I’ve always been attracted to grizzly country, or in other words, I’ve always been drawn to wilderness. Perhaps there’s no way around it: having grown up in Montana it’s likely a key strain of my DNA. We don’t call it real wilderness in Big Sky Country unless the place is inhabited by grizzlies, or at least what few still remain.
Arguably America’s greatest apex predator, no animal symbolizes the “wild” more than the grizzly bear, which thrives if given a roaming range of 70-300 square miles for females and up to 500 for males. Of course, humans (read colonial settlers) being attracted to the land of the grizzly is exactly what’s put this majestic wandering creature on the verge of extinction today.
Take the case of the Southern California grizzly (Ursus horribilis), which up until the late 1800s dominated the state’s long southern coastline, where for centuries the great bears scavenged along the region’s sprawling rivers and wetlands hoping to snag the once abundant salmon and trout.
As Mike Davis writes in “Ecology of Fear,” during a “national orgy” of killing between 1865-1890, upwards of 95 percent of California’s “wild game” was slaughtered. California grizzlies all but vanished during this short span of 25 years, likely the largest wildlife kill-off in history. That’s right, before orange groves and orchards began to dominate the dry California landscape, there were grizzlies. Tens of thousands since the Pleistocene age, supported by an abundant, healthy ecosystem.
“In this canyon were seen whole troops of bears; they have the ground all plowed up from digging it to find their sustenance in the roots, which the land produces,” Pedro Fages, a Spanish soldier and explorer wrote in his diary in 1769. “They are ferocious brutes, hard to hunt. … They do not give up.”
The last known grizzly in Southern California was shot in 1916 by Cornelius Birket Johnson, an industrious fruit farmer living at the foothills of the San Gabriel Mountains in north Los Angeles. The hungry bear trampled the man’s newly planted vineyard, chomping on his young grapes for three straight nights. Ol’ Johnson wasn’t about to let the pesky bear get away with such thievery and destruction, so one night he lured the grizzly with a slab of beef and snagged him in a trap, but like all feisty grizzlies, this young guy wouldn’t go down easy. Johnson later shot the bear dead after finding it gravely injured, exhausted, bloodied and suffering, having dragged the metal trap far from where it was originally set. Thus, at the hands of Johnson, the extinction of the Southern California grizzly was complete.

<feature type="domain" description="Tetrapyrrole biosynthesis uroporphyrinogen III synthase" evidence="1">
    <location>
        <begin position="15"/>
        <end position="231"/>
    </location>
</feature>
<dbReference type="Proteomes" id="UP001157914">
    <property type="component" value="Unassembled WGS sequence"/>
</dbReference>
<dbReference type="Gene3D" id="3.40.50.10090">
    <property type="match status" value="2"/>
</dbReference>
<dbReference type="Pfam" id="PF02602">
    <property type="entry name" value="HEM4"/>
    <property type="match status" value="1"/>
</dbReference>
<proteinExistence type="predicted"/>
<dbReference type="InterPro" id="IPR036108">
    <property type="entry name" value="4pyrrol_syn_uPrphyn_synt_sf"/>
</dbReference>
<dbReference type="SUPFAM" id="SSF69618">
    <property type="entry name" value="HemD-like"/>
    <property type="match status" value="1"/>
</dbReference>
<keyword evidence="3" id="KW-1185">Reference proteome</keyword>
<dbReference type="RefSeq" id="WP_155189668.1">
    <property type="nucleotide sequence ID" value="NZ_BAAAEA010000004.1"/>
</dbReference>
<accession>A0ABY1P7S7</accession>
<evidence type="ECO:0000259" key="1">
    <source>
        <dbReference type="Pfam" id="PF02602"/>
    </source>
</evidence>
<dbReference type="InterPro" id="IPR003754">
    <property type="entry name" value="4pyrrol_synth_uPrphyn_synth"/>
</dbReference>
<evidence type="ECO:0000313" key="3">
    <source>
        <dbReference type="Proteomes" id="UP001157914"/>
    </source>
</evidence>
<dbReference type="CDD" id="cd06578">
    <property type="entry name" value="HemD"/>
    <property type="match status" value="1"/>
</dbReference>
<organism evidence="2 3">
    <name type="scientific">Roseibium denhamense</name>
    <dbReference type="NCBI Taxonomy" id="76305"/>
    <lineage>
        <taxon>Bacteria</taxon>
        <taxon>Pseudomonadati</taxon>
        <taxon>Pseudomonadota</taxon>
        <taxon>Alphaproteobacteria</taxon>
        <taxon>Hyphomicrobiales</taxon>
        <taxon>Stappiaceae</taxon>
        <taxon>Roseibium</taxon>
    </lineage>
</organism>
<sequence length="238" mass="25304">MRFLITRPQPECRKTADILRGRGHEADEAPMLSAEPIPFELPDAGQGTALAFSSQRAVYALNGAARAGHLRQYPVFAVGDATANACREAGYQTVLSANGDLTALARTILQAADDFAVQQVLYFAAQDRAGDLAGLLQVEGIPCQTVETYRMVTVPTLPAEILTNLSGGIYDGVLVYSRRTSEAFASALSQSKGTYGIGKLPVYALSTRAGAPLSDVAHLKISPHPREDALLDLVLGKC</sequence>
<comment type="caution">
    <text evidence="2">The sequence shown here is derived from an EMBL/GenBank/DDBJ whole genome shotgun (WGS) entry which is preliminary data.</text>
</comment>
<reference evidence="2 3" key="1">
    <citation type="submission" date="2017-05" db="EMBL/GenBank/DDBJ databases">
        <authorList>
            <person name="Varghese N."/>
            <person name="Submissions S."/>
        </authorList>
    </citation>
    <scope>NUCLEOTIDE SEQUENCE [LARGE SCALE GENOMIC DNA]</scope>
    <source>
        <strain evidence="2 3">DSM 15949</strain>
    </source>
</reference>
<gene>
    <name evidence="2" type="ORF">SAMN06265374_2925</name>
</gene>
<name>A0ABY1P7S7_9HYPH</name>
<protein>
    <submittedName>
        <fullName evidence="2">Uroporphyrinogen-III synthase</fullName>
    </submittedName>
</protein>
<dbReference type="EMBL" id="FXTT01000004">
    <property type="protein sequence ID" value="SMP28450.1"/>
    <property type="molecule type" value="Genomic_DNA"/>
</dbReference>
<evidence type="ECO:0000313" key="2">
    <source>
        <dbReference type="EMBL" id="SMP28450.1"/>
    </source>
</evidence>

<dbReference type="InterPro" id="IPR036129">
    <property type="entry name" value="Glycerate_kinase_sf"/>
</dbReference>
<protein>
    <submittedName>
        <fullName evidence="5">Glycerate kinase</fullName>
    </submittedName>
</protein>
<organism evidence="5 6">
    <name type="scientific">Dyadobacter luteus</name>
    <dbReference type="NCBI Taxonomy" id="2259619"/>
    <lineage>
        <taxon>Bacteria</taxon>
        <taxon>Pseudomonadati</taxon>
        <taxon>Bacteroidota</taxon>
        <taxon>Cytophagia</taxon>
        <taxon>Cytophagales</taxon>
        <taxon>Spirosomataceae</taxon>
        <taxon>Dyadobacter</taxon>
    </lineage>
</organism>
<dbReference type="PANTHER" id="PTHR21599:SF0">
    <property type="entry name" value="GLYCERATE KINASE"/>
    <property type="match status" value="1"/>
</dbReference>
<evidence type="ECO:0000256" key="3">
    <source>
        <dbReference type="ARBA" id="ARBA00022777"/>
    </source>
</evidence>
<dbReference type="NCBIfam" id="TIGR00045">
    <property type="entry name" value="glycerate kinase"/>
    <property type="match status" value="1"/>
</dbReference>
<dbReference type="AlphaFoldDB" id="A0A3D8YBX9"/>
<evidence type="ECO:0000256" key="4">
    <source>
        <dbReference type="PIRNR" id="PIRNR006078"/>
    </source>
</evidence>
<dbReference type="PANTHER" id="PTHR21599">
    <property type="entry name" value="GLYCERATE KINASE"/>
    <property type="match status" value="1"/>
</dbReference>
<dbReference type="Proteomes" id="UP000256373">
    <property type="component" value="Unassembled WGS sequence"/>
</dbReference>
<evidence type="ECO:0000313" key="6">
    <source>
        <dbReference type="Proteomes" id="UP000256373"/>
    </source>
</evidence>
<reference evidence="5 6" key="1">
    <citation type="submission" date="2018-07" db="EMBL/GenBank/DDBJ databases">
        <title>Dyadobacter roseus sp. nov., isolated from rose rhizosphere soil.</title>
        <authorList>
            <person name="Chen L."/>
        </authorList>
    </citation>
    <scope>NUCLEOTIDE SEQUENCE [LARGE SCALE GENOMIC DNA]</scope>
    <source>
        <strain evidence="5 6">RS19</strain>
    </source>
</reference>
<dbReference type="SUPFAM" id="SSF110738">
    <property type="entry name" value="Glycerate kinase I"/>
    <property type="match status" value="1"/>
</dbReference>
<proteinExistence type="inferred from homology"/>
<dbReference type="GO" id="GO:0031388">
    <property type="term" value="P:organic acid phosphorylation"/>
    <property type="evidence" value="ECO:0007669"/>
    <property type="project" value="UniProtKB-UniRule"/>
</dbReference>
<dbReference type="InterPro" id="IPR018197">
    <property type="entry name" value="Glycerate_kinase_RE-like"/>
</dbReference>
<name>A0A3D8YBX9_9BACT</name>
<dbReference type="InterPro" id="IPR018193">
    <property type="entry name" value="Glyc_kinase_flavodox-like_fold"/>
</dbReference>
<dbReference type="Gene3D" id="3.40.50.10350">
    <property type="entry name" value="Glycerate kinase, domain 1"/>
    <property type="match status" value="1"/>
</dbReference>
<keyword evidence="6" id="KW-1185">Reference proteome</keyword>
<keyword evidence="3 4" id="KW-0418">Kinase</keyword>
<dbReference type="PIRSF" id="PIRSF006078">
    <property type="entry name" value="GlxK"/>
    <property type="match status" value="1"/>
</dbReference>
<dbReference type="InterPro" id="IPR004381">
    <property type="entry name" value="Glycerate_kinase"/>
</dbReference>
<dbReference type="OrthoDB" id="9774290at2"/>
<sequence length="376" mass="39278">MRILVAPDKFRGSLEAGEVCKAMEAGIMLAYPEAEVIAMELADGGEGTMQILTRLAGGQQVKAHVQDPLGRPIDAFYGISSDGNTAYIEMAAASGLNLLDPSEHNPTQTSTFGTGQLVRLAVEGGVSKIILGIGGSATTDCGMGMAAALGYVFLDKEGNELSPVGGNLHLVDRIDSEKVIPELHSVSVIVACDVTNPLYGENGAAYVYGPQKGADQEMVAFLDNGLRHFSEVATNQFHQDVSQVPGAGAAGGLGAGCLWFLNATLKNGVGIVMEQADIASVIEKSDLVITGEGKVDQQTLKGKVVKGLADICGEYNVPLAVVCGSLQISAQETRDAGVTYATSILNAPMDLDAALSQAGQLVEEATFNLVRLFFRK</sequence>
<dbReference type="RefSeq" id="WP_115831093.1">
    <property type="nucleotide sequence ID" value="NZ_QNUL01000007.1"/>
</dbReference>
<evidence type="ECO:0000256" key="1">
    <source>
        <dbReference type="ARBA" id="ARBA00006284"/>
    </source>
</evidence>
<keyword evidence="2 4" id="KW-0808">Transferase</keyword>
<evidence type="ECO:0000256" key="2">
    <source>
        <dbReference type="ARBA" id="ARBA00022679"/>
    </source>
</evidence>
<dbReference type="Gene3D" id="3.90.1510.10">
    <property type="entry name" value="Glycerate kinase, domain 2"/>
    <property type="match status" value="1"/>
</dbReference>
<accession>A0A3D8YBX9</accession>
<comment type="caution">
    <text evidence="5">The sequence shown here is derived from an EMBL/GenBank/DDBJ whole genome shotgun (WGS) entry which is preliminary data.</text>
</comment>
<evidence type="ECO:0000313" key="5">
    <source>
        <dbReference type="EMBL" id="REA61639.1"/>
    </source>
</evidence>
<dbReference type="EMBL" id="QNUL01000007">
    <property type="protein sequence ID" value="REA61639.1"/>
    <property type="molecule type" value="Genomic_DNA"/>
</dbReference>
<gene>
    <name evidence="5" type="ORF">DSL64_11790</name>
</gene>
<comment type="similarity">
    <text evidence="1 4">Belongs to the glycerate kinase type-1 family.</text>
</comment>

It’s the same sad story virtually everywhere one looks across the West. Between the mid-1800s up until the 1920s, grizzlies were killed off in 95 percent of their native habitat by European settlers in the Lower-48. The only bears that survived this period lived in remote, mountainous regions like the Montana wilderness.
As David J. Mattson and colleagues write for the National Biological Service, “Unregulated killing of bears continued through the 1950s and resulted in a further 52% decline in their range between 1920 and 1970. Altogether, grizzly bears were eliminated from 98% of their original range in the contiguous United States during a 100-year period.”
The numbers are startling. Scientists estimate there were at least 50,000 grizzles living in the contiguous United States in the mid-1800s. Today that number has dropped to a measly 1,100. Certainly, it’s a miracle any grizzlies are alive today at all, and the ones that survive continue to live under constant assault. While over-hunting and obscene Western expansionism has worked in tandem to annihilate the grizzly, which was listed as threatened in 1975 by the federal government— climate change is just one of the latest obstacles the bear faces in its quest for survival, despite the fact that the U.S. Fish and Wildlife Service doesn’t believe so.
“[We] conclude that the effects of climate change do not constitute a threat to the [Yellowstone grizzly bear population] now, nor are they anticipated to in the future,” the FWS declared in the Federal Register in March, after concluding another “study” on the health of the grizzly in Yellowstone.
Leave it to the paper-pushers at FWS to deny the fact that grizzlies are impacted by our warming climate. Indeed that’s exactly what they are doing when it comes to Yellowstone’s grizzly bear population. Over 10 years ago the grizzly’s most important high-energy food source in Yellowstone, the whitebark pine nut (Pinus albicaulis), ceased to exist as winter temperatures rose. Warmer winters, a solid 2 degree rise since the 1970s, allowed pine beetle larva to survive the winter months and mature as summer approached. And we all know the devastation the pine beetle has wrought on Western forests—now these important high-altitude trees are essentially non-functioning and no longer a food source for hungry grizzlies that dig up and munch on these pine cones prior to hibernation. In total, more than 60 million acres of forest from Northern Mexico through British Columbia have been killed by the pine beetle. Indeed, the death of the whitebark pine is just one indicator that climate change is forever altering the fragile Yellowstone ecosystem and the species that depend on it.